Go 'head with your palette.
He seems to be having fun.
I don’t care if artists think they have to doom and gloom it: I like a winking grin.
The following is the description listed for the above image.
"approximately 7x9 feet.
House paint on wood and canvas.
Hermaphrodite angel totally bummed that Jesus is
dumping the cup of wine and is like "No Jesus, don't!
That's a totally bad idea..." and the head of John the
Baptist traveled back in time to bum on Jesus and vibe
him but Jesus is like "Fuck all 'yall!" Plus there's a
And we know I'm obsessed with images paired with words (vice versa).
There's street art too!
In the spirit of awe (which I think more artists need to relearn after years of looking and making and acting a fool), I love Ranson’s explanation for why many of his figures lack limbs [the bolding is mine: I like the last paragraph best]:
"Someone once asked me why there were no limbs on many of the figures in my paintings.
I gave a somewhat formulated answer being that this was a question that I was most often asked. But upon thinking about it, I decided the real root of my obsession was from an event that happened when I was five. I was sleeping over at my friends Charles and Andres' house because my parents went out for the evening. When I woke up in the morning I walked in to their parents bedroom while they were sleeping. Their sleeping father, who had had two arms the night before, now only had one. In its place was now only a stump, just below the shoulder. I couldn't wrap my head around it. I circled the bed quietly looking for the arm. Was it pinned under him? My mind couldn't comprehend the situation. How could he be sleeping so soundly when at some point during the night his arm had been removed? I could barely wait til he woke up. It was explained to me very delicately at their kitchen table where his prosthetic arm was lying. He told me in the simplest terms how he had lost it in the Vietnam war and then showed me how he put it on. I begged him to do it again, and kept begging until he became irritated.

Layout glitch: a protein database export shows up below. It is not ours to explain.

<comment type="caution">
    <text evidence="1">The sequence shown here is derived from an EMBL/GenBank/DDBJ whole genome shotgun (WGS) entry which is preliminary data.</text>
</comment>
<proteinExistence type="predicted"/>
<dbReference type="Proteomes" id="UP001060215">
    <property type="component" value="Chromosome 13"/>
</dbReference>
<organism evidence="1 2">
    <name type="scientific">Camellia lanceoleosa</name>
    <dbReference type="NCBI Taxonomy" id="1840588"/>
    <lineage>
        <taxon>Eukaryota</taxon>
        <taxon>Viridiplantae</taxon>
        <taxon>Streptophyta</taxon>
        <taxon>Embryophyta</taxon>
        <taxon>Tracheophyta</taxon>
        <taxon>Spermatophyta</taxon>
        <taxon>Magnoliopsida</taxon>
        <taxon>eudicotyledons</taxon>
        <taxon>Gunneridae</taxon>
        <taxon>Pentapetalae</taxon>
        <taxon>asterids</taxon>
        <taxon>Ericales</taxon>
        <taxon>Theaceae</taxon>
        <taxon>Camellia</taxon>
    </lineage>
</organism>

It wasn't so much the morbid fascination that intrigued me, it was that sense of not being able to believe what I was seeing. This was that beautiful feeling of when reality is taken out of your hands. When everything you thought is, isn't. That feeling of being let in on a secret."
There’s a nifty interview with the man at my love for you is a stampede of horses.